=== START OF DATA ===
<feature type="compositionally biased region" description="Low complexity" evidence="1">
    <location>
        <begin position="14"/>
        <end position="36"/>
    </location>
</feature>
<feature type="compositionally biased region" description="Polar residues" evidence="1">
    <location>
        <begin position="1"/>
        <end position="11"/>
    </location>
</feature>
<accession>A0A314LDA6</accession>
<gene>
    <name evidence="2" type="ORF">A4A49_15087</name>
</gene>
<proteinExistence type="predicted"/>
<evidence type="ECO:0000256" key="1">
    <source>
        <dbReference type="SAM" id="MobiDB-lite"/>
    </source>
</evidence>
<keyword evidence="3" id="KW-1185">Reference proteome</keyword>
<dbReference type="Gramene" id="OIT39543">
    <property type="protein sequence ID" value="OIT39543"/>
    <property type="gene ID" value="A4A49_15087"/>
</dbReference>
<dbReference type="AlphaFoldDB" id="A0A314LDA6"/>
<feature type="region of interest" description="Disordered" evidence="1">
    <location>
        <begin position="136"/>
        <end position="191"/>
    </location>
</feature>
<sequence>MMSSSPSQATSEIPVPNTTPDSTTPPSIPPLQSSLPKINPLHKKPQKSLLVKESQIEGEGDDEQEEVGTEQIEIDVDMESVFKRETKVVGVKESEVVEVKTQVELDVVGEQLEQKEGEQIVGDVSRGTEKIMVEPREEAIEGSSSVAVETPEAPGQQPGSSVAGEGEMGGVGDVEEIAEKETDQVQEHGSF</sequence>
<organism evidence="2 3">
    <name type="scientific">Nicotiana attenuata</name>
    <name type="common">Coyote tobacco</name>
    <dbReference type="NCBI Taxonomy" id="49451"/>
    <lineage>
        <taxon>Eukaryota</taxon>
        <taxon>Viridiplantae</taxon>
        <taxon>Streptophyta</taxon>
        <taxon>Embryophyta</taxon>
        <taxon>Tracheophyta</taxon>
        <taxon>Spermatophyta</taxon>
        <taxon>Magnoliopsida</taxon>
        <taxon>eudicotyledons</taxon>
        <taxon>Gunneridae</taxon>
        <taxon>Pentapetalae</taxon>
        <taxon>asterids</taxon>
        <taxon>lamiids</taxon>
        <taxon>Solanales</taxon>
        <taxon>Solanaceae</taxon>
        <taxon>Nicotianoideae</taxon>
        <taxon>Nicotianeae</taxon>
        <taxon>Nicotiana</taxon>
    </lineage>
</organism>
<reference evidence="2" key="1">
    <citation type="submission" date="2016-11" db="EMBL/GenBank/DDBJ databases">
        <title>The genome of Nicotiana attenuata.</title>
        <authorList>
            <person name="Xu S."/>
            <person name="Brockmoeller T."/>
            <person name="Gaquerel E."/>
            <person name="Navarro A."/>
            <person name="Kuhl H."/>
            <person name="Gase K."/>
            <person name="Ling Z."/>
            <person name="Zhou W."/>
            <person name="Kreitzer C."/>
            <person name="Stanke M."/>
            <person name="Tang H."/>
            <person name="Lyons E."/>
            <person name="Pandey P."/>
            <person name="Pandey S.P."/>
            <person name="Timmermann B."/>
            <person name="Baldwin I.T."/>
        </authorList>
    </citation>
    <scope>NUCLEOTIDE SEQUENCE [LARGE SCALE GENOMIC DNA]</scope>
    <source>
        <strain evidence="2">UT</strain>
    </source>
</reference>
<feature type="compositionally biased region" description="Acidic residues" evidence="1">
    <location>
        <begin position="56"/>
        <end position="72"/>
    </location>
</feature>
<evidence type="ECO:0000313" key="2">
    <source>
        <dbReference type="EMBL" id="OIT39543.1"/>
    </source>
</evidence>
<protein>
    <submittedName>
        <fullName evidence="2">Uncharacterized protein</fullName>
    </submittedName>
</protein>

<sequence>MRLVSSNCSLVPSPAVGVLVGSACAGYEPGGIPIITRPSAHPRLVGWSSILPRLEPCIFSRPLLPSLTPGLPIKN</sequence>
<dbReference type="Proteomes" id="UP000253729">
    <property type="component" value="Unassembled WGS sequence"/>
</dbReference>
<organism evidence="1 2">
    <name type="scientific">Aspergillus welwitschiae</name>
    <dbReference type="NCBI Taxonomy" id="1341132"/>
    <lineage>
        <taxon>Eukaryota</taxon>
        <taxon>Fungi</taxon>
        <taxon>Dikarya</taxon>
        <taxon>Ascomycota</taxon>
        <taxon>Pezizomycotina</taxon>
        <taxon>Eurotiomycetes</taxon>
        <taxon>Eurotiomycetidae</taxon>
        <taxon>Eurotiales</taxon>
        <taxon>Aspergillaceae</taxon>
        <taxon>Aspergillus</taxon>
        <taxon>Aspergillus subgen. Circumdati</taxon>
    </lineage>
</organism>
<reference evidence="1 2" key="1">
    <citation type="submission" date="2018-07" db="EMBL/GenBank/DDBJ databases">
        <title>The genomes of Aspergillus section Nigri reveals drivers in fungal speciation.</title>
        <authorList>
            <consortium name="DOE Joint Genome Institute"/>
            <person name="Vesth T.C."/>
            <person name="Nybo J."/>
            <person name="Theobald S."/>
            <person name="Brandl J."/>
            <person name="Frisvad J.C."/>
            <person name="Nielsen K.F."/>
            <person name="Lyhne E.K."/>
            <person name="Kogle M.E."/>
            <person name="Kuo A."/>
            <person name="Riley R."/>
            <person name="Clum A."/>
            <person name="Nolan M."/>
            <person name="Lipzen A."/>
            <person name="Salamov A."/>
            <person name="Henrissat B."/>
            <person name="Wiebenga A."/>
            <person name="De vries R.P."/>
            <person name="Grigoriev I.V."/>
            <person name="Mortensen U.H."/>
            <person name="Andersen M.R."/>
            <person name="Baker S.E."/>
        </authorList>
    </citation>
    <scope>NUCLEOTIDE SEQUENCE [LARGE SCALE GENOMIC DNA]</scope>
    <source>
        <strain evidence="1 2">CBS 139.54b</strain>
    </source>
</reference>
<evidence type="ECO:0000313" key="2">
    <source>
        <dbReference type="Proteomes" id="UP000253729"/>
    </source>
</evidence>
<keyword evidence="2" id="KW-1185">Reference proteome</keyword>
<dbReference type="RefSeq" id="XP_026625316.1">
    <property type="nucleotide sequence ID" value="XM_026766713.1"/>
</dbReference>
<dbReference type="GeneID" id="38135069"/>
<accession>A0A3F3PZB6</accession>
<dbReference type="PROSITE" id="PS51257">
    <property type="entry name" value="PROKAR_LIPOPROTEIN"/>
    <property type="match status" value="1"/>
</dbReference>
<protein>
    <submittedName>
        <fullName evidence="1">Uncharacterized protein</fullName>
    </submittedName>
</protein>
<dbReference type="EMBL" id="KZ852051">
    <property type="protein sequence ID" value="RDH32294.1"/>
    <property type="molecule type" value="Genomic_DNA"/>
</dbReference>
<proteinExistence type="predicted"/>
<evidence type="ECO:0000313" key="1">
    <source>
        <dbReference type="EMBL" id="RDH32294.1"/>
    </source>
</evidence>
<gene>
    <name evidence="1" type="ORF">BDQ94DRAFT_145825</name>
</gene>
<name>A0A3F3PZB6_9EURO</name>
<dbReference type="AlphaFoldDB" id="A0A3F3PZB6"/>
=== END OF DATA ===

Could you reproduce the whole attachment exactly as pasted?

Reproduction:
<feature type="compositionally biased region" description="Low complexity" evidence="1">
    <location>
        <begin position="14"/>
        <end position="36"/>
    </location>
</feature>
<feature type="compositionally biased region" description="Polar residues" evidence="1">
    <location>
        <begin position="1"/>
        <end position="11"/>
    </location>
</feature>
<accession>A0A314LDA6</accession>
<gene>
    <name evidence="2" type="ORF">A4A49_15087</name>
</gene>
<proteinExistence type="predicted"/>
<evidence type="ECO:0000256" key="1">
    <source>
        <dbReference type="SAM" id="MobiDB-lite"/>
    </source>
</evidence>
<keyword evidence="3" id="KW-1185">Reference proteome</keyword>
<dbReference type="Gramene" id="OIT39543">
    <property type="protein sequence ID" value="OIT39543"/>
    <property type="gene ID" value="A4A49_15087"/>
</dbReference>
<dbReference type="AlphaFoldDB" id="A0A314LDA6"/>
<feature type="region of interest" description="Disordered" evidence="1">
    <location>
        <begin position="136"/>
        <end position="191"/>
    </location>
</feature>
<sequence>MMSSSPSQATSEIPVPNTTPDSTTPPSIPPLQSSLPKINPLHKKPQKSLLVKESQIEGEGDDEQEEVGTEQIEIDVDMESVFKRETKVVGVKESEVVEVKTQVELDVVGEQLEQKEGEQIVGDVSRGTEKIMVEPREEAIEGSSSVAVETPEAPGQQPGSSVAGEGEMGGVGDVEEIAEKETDQVQEHGSF</sequence>
<organism evidence="2 3">
    <name type="scientific">Nicotiana attenuata</name>
    <name type="common">Coyote tobacco</name>
    <dbReference type="NCBI Taxonomy" id="49451"/>
    <lineage>
        <taxon>Eukaryota</taxon>
        <taxon>Viridiplantae</taxon>
        <taxon>Streptophyta</taxon>
        <taxon>Embryophyta</taxon>
        <taxon>Tracheophyta</taxon>
        <taxon>Spermatophyta</taxon>
        <taxon>Magnoliopsida</taxon>
        <taxon>eudicotyledons</taxon>
        <taxon>Gunneridae</taxon>
        <taxon>Pentapetalae</taxon>
        <taxon>asterids</taxon>
        <taxon>lamiids</taxon>
        <taxon>Solanales</taxon>
        <taxon>Solanaceae</taxon>
        <taxon>Nicotianoideae</taxon>
        <taxon>Nicotianeae</taxon>
        <taxon>Nicotiana</taxon>
    </lineage>
</organism>
<reference evidence="2" key="1">
    <citation type="submission" date="2016-11" db="EMBL/GenBank/DDBJ databases">
        <title>The genome of Nicotiana attenuata.</title>
        <authorList>
            <person name="Xu S."/>
            <person name="Brockmoeller T."/>
            <person name="Gaquerel E."/>
            <person name="Navarro A."/>
            <person name="Kuhl H."/>
            <person name="Gase K."/>
            <person name="Ling Z."/>
            <person name="Zhou W."/>
            <person name="Kreitzer C."/>
            <person name="Stanke M."/>
            <person name="Tang H."/>
            <person name="Lyons E."/>
            <person name="Pandey P."/>
            <person name="Pandey S.P."/>
            <person name="Timmermann B."/>
            <person name="Baldwin I.T."/>
        </authorList>
    </citation>
    <scope>NUCLEOTIDE SEQUENCE [LARGE SCALE GENOMIC DNA]</scope>
    <source>
        <strain evidence="2">UT</strain>
    </source>
</reference>
<feature type="compositionally biased region" description="Acidic residues" evidence="1">
    <location>
        <begin position="56"/>
        <end position="72"/>
    </location>
</feature>
<evidence type="ECO:0000313" key="2">
    <source>
        <dbReference type="EMBL" id="OIT39543.1"/>
    </source>
</evidence>
<protein>
    <submittedName>
        <fullName evidence="2">Uncharacterized protein</fullName>
    </submittedName>
</protein>

<sequence>MRLVSSNCSLVPSPAVGVLVGSACAGYEPGGIPIITRPSAHPRLVGWSSILPRLEPCIFSRPLLPSLTPGLPIKN</sequence>
<dbReference type="Proteomes" id="UP000253729">
    <property type="component" value="Unassembled WGS sequence"/>
</dbReference>
<organism evidence="1 2">
    <name type="scientific">Aspergillus welwitschiae</name>
    <dbReference type="NCBI Taxonomy" id="1341132"/>
    <lineage>
        <taxon>Eukaryota</taxon>
        <taxon>Fungi</taxon>
        <taxon>Dikarya</taxon>
        <taxon>Ascomycota</taxon>
        <taxon>Pezizomycotina</taxon>
        <taxon>Eurotiomycetes</taxon>
        <taxon>Eurotiomycetidae</taxon>
        <taxon>Eurotiales</taxon>
        <taxon>Aspergillaceae</taxon>
        <taxon>Aspergillus</taxon>
        <taxon>Aspergillus subgen. Circumdati</taxon>
    </lineage>
</organism>
<reference evidence="1 2" key="1">
    <citation type="submission" date="2018-07" db="EMBL/GenBank/DDBJ databases">
        <title>The genomes of Aspergillus section Nigri reveals drivers in fungal speciation.</title>
        <authorList>
            <consortium name="DOE Joint Genome Institute"/>
            <person name="Vesth T.C."/>
            <person name="Nybo J."/>
            <person name="Theobald S."/>
            <person name="Brandl J."/>
            <person name="Frisvad J.C."/>
            <person name="Nielsen K.F."/>
            <person name="Lyhne E.K."/>
            <person name="Kogle M.E."/>
            <person name="Kuo A."/>
            <person name="Riley R."/>
            <person name="Clum A."/>
            <person name="Nolan M."/>
            <person name="Lipzen A."/>
            <person name="Salamov A."/>
            <person name="Henrissat B."/>
            <person name="Wiebenga A."/>
            <person name="De vries R.P."/>
            <person name="Grigoriev I.V."/>
            <person name="Mortensen U.H."/>
            <person name="Andersen M.R."/>
            <person name="Baker S.E."/>
        </authorList>
    </citation>
    <scope>NUCLEOTIDE SEQUENCE [LARGE SCALE GENOMIC DNA]</scope>
    <source>
        <strain evidence="1 2">CBS 139.54b</strain>
    </source>
</reference>
<evidence type="ECO:0000313" key="2">
    <source>
        <dbReference type="Proteomes" id="UP000253729"/>
    </source>
</evidence>
<keyword evidence="2" id="KW-1185">Reference proteome</keyword>
<dbReference type="RefSeq" id="XP_026625316.1">
    <property type="nucleotide sequence ID" value="XM_026766713.1"/>
</dbReference>
<dbReference type="GeneID" id="38135069"/>
<accession>A0A3F3PZB6</accession>
<dbReference type="PROSITE" id="PS51257">
    <property type="entry name" value="PROKAR_LIPOPROTEIN"/>
    <property type="match status" value="1"/>
</dbReference>
<protein>
    <submittedName>
        <fullName evidence="1">Uncharacterized protein</fullName>
    </submittedName>
</protein>
<dbReference type="EMBL" id="KZ852051">
    <property type="protein sequence ID" value="RDH32294.1"/>
    <property type="molecule type" value="Genomic_DNA"/>
</dbReference>
<proteinExistence type="predicted"/>
<evidence type="ECO:0000313" key="1">
    <source>
        <dbReference type="EMBL" id="RDH32294.1"/>
    </source>
</evidence>
<gene>
    <name evidence="1" type="ORF">BDQ94DRAFT_145825</name>
</gene>
<name>A0A3F3PZB6_9EURO</name>
<dbReference type="AlphaFoldDB" id="A0A3F3PZB6"/>